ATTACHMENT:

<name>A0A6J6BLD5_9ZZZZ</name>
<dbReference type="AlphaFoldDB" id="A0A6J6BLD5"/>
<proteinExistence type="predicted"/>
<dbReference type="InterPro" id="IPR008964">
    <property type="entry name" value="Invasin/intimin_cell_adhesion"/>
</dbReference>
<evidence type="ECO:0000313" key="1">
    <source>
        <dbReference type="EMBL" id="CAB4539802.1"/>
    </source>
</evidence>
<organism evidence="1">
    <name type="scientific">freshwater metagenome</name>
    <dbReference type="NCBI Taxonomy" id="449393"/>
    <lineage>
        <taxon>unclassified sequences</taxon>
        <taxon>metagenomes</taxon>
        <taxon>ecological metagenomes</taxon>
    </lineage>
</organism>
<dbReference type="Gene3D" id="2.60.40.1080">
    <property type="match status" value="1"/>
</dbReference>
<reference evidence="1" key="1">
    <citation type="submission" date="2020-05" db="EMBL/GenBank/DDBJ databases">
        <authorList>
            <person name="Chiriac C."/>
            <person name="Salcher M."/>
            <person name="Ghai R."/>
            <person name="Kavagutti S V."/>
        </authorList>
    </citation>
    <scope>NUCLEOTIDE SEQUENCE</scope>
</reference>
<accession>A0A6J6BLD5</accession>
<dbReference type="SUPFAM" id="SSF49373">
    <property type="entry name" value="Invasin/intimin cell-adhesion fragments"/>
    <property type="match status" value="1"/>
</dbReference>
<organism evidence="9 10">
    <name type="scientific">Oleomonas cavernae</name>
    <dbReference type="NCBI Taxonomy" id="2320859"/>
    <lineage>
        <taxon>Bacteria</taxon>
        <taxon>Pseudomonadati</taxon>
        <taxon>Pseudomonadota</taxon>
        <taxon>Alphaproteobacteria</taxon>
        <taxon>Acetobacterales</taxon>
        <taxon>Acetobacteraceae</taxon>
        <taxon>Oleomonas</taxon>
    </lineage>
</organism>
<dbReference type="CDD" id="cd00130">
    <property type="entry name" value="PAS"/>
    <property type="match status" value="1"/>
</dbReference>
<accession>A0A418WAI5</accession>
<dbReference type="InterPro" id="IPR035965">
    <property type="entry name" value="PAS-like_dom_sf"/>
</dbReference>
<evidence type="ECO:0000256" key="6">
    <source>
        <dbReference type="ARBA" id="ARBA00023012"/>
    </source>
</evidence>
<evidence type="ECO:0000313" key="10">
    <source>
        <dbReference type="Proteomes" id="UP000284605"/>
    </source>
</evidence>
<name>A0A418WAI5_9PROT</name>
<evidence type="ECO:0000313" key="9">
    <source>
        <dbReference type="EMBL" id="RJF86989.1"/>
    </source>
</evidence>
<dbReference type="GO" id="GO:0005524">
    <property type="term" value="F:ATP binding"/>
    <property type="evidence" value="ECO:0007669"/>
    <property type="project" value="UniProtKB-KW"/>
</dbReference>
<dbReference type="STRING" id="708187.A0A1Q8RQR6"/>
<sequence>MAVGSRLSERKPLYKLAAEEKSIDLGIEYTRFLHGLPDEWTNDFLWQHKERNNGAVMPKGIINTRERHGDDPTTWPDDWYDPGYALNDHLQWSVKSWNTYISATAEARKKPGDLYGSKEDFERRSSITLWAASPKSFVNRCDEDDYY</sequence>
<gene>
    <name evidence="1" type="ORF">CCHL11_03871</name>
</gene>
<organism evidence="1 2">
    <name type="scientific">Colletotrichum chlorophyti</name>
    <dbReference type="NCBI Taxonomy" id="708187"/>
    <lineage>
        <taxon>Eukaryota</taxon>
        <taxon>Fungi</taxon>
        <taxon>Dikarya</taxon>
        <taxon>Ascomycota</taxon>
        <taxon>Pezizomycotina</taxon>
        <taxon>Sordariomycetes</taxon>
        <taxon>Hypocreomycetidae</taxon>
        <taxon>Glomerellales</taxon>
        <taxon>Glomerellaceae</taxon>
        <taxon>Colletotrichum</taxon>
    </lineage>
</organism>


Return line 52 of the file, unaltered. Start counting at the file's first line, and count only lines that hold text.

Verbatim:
</organism>